Betancourt, Brenda, Zanella, Giacomo, Miller, Jeffrey W., Wallach, Hanna, Zaidi, Abbas, Steorts, Rebecca C.

Most generative models for clustering implicitly assume that the number of data points in each cluster grows linearly with the total number of data points. Finite mixture models, Dirichlet process mixture models, and Pitman-Yor process mixture models make this assumption, as do all other infinitely exchangeable clustering models. However, for some applications, this assumption is inappropriate. For example, when performing entity resolution, the size of each cluster should be unrelated to the size of the data set, and each cluster should contain a negligible fraction of the total number of data points. These applications require models that yield clusters whose sizes grow sublinearly with the size of the data set. We address this requirement by defining the microclustering property and introducing a new class of models that can exhibit this property. We compare models within this class to two commonly used clustering models using four entity-resolution data sets.

Multilingual parallel text corpora provide a powerful means for propagating linguistic knowledge across languages. We present a model which jointly learns linguistic structure for each language while inducing links between them. Our model supports fully symmetrical knowledge transfer, utilizing any combination of supervised and unsupervised data across language barriers. The proposed nonparametric Bayesian model effectively combines cross-lingual alignment with target language predictions. This architecture is a potent alternative to projection methods which decompose these decisions into two separate stages. We apply this approach to the task of morphological segmentation, where the goal is to separate a word into its individual morphemes. When tested on a parallel corpus of Hebrew and Arabic, our joint bilingual model effectively incorporates all available evidence from both languages, yielding significant performance gains.

Text clustering is a widely used techniques to automatically draw out patterns from a set of documents. This notion can be extended to customer segmentation in the digital marketing field. As one of its main core is to understand what drives visitors to come, leave and behave on site. One simple way to do this is by reviewing words that they used to arrive on site and what words they used ( what things they searched) once they're on your site. Another usage of text clustering is for document organization or indexing (tagging).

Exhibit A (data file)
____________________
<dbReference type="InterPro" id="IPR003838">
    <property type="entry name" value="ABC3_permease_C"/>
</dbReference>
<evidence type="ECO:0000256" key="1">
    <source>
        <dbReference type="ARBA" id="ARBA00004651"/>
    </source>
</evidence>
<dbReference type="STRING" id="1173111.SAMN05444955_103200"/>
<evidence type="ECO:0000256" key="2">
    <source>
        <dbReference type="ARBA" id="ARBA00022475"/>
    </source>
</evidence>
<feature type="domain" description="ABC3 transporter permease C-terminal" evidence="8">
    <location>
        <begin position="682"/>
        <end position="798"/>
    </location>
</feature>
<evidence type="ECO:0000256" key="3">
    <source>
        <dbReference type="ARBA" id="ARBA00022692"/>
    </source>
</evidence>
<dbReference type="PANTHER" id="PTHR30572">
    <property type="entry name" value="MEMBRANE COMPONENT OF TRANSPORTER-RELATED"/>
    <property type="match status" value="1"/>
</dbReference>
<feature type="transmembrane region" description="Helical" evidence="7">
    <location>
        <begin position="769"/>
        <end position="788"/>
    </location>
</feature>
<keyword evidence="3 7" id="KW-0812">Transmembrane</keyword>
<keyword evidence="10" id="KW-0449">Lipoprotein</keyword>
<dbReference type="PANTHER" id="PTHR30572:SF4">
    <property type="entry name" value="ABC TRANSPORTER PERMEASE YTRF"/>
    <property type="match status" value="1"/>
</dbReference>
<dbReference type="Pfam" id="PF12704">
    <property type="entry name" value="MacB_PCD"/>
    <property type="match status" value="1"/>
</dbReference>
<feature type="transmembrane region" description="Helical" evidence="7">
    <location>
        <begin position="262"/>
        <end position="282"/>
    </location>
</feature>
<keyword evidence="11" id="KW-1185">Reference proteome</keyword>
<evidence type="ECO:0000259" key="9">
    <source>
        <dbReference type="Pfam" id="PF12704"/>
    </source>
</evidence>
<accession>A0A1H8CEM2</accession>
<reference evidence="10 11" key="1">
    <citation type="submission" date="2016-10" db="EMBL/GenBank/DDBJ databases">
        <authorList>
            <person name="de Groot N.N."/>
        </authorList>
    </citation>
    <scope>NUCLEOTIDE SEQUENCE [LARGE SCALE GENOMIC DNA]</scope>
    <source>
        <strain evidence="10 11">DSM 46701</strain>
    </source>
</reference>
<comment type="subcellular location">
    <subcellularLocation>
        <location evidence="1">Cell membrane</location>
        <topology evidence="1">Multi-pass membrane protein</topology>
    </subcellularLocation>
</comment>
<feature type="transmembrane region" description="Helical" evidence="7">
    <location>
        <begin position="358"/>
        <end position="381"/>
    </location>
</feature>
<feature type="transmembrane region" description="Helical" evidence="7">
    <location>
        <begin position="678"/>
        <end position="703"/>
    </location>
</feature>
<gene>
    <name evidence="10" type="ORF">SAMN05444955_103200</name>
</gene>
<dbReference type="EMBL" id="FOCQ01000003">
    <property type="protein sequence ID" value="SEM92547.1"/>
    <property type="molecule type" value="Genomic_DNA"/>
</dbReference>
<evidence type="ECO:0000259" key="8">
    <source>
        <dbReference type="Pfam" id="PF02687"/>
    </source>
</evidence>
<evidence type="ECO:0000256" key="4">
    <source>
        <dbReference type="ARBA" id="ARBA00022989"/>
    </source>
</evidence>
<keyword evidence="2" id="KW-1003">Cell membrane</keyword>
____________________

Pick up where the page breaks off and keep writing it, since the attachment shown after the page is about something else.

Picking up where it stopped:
de Campos, Luis M., Fernandez-Luna, Juan M., Huete, Juan F.

Information Retrieval (IR) is concerned with the identification of documents in a collection that are relevant to a given information need, usually represented as a query containing terms or keywords, which are supposed to be a good description of what the user is looking for. IR systems may improve their effectiveness (i.e., increasing the number of relevant documents retrieved) by using a process of query expansion, which automatically adds new terms to the original query posed by an user. In this paper we develop a method of query expansion based on Bayesian networks. Using a learning algorithm, we construct a Bayesian network that represents some of the relationships among the terms appearing in a given document collection; this network is then used as a thesaurus (specific for that collection). We also report the results obtained by our method on three standard test collections.

Arora, Sanjeev, Ge, Rong, Koehler, Frederic, Ma, Tengyu, Moitra, Ankur

Recently, there has been considerable progress on designing algorithms with provable guarantees -- typically using linear algebraic methods -- for parameter learning in latent variable models. But designing provable algorithms for inference has proven to be more challenging. Here we take a first step towards provable inference in topic models. We leverage a property of topic models that enables us to construct simple linear estimators for the unknown topic proportions that have small variance, and consequently can work with short documents. Our estimators also correspond to finding an estimate around which the posterior is well-concentrated. We show lower bounds that for shorter documents it can be information theoretically impossible to find the hidden topics. Finally, we give empirical results that demonstrate that our algorithm works on realistic topic models. It yields good solutions on synthetic data and runs in time comparable to a {\em single} iteration of Gibbs sampling.